In my book about Ex-Yugos, it was most important for me to provide a counterpoint to the usual story of “Gastarbeiter”, migrant workers, which is only black and white: “they had to leave their villages, and they couldn’t leave with their families, and their children had to stay with the grandmothers” and so on. Actually among migrants from Ex-Yugoslavia in German, you find quite a lot of academics, good musicians, painters, people who live an absolutely good middle-class life: bilingual families with children who can learn other languages even faster.


One of my projects is to make a book about Yugo-Celebrities. The actor on German television’s greatest crime story, Miroslav Nemec, has a Yugo-background. Also Stipe Erceg, who played one of the terrorists in the television drama about the Red Army Faction. The president of the largest German NGO dealing with Africa doesn’t speak a word of Serbo-Croat even though his father was a factory worker from Yugoslavia who came to Germany as a guest worker, but he speaks Swahili pretty well. Wolfgang Neskovic, who just left the Left Party, a member of parliament, a former judge at the Constitutional Court who had made a ruling in 2000 that consuming drugs should be the right of every citizen by the constitution and by European law. His father is a construction worker from southern Serbia.


The book I published about Ex-Yugoslavs is built around 18 biographies. The oldest character had her sixtieth birthday when we had our interview. She came to West Berlin in 1968 to work for three months in order to finance her study of linguistics at the University of Zagreb. She’s originally from Split, and her mother is an illiterate from a rural village. She’s now a holder of the German Medal of Honor, has had a German passport for 20 years, and runs one of the most important cultural NGOs in southeast Europe, which does everything from running schools for four generations of Bosnian refugee children to organizing exhibitions of artworks of southeast European musicians, painters, sculptors and so on. She’s an extremely interesting woman, full of wisdom and knowledge, well connected to the refugee center around the corner and the German Federal Government as well. The youngest person I’ve interviewed is a girl from Bugojno who is came to Germany when she was seven as a refugee and only did her A-levels around the time of the interview. She’s very good at school, fluent in French and English and Spanish, somebody with a great career ahead of her. She lived in a hotel for a few years on the Yugoslav coast because that was the only place they could possibly live.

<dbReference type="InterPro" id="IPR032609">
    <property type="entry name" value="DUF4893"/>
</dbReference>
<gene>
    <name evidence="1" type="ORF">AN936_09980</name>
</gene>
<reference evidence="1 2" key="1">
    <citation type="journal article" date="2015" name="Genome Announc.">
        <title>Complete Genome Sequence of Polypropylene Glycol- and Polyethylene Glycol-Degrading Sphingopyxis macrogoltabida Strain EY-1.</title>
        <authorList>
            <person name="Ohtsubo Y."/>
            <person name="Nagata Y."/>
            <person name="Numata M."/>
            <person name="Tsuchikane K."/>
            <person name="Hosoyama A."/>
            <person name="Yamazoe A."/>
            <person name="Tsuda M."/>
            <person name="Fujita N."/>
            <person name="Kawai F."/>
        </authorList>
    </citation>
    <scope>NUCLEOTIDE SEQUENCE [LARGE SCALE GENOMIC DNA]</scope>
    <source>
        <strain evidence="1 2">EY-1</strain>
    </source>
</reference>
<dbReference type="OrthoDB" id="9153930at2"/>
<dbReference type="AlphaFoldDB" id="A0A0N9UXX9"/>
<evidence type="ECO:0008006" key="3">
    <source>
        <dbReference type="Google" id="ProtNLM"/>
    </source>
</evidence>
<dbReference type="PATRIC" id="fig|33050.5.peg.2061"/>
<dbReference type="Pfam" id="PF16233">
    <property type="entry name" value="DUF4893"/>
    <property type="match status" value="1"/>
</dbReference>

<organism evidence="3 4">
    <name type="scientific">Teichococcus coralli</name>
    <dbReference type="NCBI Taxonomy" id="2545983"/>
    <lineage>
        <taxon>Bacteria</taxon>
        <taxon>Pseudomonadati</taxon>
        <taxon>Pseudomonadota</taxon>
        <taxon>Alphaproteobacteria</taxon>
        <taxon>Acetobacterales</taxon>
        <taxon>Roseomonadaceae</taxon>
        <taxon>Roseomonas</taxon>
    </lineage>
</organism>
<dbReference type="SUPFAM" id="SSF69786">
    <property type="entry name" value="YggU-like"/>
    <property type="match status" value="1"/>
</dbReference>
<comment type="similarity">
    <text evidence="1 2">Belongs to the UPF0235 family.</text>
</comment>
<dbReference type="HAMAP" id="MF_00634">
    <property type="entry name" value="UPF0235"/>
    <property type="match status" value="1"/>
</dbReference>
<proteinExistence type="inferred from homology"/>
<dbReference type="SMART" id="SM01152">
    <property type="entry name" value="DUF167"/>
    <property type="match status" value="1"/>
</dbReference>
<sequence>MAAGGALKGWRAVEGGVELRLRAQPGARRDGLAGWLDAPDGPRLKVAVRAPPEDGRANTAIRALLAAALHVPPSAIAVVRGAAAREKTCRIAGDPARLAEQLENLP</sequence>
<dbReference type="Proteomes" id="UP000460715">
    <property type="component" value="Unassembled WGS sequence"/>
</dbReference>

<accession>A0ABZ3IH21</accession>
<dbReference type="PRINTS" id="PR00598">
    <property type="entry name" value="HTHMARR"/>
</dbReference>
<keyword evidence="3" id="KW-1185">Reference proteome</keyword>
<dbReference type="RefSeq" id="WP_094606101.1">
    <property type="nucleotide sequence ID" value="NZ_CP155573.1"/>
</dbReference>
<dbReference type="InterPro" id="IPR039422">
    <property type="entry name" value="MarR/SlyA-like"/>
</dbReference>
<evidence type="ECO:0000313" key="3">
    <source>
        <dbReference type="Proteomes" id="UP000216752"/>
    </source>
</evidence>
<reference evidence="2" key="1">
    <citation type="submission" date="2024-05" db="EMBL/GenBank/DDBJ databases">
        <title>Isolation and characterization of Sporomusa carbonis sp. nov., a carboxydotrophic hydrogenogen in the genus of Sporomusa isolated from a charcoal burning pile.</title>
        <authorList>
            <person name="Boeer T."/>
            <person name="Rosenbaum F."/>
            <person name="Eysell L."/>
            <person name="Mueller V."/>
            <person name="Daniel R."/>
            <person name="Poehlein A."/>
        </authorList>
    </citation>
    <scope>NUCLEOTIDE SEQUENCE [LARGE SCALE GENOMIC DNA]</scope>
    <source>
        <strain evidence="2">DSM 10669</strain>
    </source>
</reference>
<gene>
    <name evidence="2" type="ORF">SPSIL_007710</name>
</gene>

I’m still closely connected to Yugoslavia. My best man lives in Belgrade. I am in the former Yugoslavia at least twice a year. When NGOs and foundations bring groups of students, specialists and diplomats from Ex-Yugoslavia to Berlin, and I’m often invited to take them around the Yugosphere of Berlin and Germany. It’s still my principle interest, and it doesn’t look like I’m getting away from it. My best friends in Poland speak Serbo-Croat because they were anti-war volunteers in Croatia. My entrée into Poland, and my entrée into Spain and Portugal as well, are usually Ex-Yugoslavs who made their homes there and who speak those languages. I find this completely brilliant.


It’s an incredible story of the transformations Europe has gone through over the last 60-70 years that has taken large number of people from one part of Europe to another. In your case, your ancestors came from Poland, and you come back to Poland through Yugoslavia.


If the word “Europe-ize” exists, this is a nice way to Europe-ize.


Europe from below, if you will.


It connects my background in punk rock, which is a grassroots thing, with my political activities and, in the end, with my family, the people I love. That what’s it’s all about, isn’t it?


I’m curious about the mechanism by which people squatted this building and eventually got it legalized.


That was easy in the East. My neighbor is a former West Berlin squatter. If you squatted in West Berlin, you were immediately in trouble with the authorities, especially in the 1980s when Richard von Weizsäcker legalized existing squats but came down heavily on anybody else who occupied a flat or a stable or a doghouse. That was pretty dangerous. In East Berlin the situation was completely different. Every year since the 1960s, the universities of East Berlin, in Dresden or Leipzig, enrolled more students than they had places for the students to live. That included private housing: there was no market for that in the GDR. You either lived with family or you found a place in one of those fucked-up student houses. They were really not nice to live in, and there were few places. Or you organized something yourself. What intelligent people did was simply find an empty flat and move into it.